Q. No, I mean on your decisions on what you're going to do and the appropriate response to Lithuania. And part number two: You've spoken to the environmental initiatives being in the farm bill. Is your administration willing to go beyond that and accept a suggestion such as a farmer should reduce use of agricultural chemicals that reduce erosion on environmentally sensitive land? Should they write 5-year programs in to reduce those certain problems? Should they keep records on pesticide use?

The President. I would refer those questions to my Secretary of Agriculture, and I will be heavily persuaded by what he tells me. On the first question, though, let me tell you that I will share with the American people my decision when I make the decision. And you know that I have not decided what will be done. And this is a highly complex situation that we're facing, and there's a lot at stake in this situation. I don't want to make -- you know, remember Yogi Berra: ``What happened? Why did you lose the ball game?'' He said, ``We made the wrong mistake.'' [Laughter] You got to think about that one. And I don't want to make the wrong mistake.

I may do something that is imprudent, but I'm encouraged by the consultation because I feel that the American people do understand my policy. And that is to handle this situation as follows: One, make very clear that the American people feel that the independence and the self-determination of Lithuania is right -- a part of our very fiber, a part of our very soul -- the right to self-determination. And indeed, heartened as we are by democratic change in Eastern Europe, we would like to think that the Baltic countries, whose incorporation into the Soviet Union we have never recognized, would someday enjoy that freedom. So, that's the hallmark of the policy.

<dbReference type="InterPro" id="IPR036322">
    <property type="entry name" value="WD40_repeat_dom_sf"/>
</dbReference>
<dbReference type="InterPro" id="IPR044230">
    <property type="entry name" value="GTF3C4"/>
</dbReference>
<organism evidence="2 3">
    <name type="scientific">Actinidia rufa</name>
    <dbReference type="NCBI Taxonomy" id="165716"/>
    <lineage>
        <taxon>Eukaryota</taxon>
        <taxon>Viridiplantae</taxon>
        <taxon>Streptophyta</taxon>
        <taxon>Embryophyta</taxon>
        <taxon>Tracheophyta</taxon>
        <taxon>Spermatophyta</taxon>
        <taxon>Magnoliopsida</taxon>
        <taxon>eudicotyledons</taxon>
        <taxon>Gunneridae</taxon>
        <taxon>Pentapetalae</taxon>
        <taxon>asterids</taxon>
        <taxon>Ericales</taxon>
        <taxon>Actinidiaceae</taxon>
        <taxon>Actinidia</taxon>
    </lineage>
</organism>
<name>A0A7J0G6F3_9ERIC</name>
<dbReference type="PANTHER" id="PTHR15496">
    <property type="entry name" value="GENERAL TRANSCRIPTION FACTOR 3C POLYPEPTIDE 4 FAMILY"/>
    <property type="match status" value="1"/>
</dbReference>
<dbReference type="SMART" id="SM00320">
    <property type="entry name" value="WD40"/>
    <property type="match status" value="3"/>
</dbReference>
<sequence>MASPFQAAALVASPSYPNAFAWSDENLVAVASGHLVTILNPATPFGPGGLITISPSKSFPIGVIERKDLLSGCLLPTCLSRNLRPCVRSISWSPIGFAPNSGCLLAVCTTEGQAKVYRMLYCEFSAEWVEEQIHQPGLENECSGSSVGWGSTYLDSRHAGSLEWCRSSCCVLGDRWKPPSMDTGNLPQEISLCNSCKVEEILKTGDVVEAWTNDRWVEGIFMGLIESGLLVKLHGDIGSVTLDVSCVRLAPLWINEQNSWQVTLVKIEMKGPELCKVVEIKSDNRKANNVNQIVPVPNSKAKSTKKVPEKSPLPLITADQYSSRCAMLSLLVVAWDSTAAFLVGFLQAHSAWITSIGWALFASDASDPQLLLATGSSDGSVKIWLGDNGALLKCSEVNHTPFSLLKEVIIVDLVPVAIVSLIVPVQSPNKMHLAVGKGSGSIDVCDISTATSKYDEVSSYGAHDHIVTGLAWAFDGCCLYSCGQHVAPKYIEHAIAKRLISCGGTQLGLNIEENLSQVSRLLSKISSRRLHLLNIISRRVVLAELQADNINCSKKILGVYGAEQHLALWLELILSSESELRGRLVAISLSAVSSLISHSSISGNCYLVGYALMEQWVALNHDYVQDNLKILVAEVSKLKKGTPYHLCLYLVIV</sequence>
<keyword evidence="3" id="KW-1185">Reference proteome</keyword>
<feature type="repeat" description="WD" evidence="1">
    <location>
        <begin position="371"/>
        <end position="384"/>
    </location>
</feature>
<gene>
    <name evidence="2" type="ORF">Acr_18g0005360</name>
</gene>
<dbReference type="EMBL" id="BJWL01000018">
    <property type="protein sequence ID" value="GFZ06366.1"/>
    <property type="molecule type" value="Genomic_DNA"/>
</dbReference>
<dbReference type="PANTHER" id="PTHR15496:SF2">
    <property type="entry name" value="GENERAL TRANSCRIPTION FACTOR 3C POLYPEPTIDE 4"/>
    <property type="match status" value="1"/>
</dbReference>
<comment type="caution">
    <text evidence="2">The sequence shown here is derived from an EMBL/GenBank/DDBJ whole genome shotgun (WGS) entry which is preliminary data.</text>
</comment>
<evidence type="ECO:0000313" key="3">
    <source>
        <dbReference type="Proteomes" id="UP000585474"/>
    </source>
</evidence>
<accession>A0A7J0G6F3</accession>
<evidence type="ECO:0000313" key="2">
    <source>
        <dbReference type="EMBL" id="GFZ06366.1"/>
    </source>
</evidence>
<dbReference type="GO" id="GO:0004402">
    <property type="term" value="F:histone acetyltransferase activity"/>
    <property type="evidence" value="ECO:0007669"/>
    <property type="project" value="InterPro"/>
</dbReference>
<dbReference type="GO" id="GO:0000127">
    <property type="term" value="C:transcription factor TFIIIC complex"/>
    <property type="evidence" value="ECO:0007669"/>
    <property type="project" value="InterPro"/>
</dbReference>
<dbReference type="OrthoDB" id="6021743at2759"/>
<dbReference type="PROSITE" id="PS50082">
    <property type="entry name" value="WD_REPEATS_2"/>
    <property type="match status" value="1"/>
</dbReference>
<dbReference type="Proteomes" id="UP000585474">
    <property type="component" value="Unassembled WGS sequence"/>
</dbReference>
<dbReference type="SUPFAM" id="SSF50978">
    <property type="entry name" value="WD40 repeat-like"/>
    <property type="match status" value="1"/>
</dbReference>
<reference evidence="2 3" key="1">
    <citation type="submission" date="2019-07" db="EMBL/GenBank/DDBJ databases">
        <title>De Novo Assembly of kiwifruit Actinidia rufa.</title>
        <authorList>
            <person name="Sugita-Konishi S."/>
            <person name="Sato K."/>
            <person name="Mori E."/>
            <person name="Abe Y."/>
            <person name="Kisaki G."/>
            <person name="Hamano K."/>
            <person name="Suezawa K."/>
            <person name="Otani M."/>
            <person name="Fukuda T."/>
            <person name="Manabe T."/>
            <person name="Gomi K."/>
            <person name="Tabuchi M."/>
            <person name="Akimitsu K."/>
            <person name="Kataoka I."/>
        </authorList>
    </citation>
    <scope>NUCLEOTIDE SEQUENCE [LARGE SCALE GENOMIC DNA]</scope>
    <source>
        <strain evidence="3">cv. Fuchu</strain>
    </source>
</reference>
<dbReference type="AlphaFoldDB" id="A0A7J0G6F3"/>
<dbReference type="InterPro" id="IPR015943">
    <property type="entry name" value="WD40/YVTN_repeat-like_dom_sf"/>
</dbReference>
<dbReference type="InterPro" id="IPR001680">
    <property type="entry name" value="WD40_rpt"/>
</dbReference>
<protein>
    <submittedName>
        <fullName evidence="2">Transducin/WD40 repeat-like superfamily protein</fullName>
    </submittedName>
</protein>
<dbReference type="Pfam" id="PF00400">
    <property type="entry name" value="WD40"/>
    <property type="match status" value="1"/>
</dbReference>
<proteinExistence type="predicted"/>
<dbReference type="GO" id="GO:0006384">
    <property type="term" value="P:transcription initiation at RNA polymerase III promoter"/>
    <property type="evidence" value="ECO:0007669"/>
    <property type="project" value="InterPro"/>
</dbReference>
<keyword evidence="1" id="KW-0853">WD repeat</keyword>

Secondly, we are considering ways to encourage the Soviet Union to go forward. The whole matter could be resolved today in this matter -- that if they would begin a dialog, if they would discuss peaceful change in the evolution of freedom. And I would encourage right here the Soviet Union and the Lithuanians to go forward with dialog. Right now there's a delegation from Lithuania in the Soviet Union, and let's hope they can start talking. This has a great deal of potential for the freedom that we seek for the Lithuanians, and yet have it done in a way that is not egregious to the Soviet Union. And so, therein lies the answer.

But in relation to your question -- What are we going to do about it? -- I will let the American people know and the Congress know when I decide to take certain action. And the decision has not been made. And once again, I'd like to say I wish you all could have been flies on the wall in the Cabinet Room, because the meeting on consultation was extraordinarily helpful. And I am very grateful -- this is the first chance I've had to speak to the AP [Associated Press] or the UP [United Press International] or other reporters -- very grateful for the spirit of bipartisanship, the frank discussion that took place and, indeed, the support that I felt existed around the table for the approach that I am taking.

And I think the American people are in support of that approach, and I say that with total appreciation for the strength of the feeling that Lithuanians in this country have about their own freedom. But I also am concerned about the freedom of Poland. I'm concerned about the evolution of freedom in the other Baltic States, whose incorporation we haven't recognized. I am concerned that we not inadvertently do something that compels the Soviet Union to take action that would set back the whole case of freedom around the world.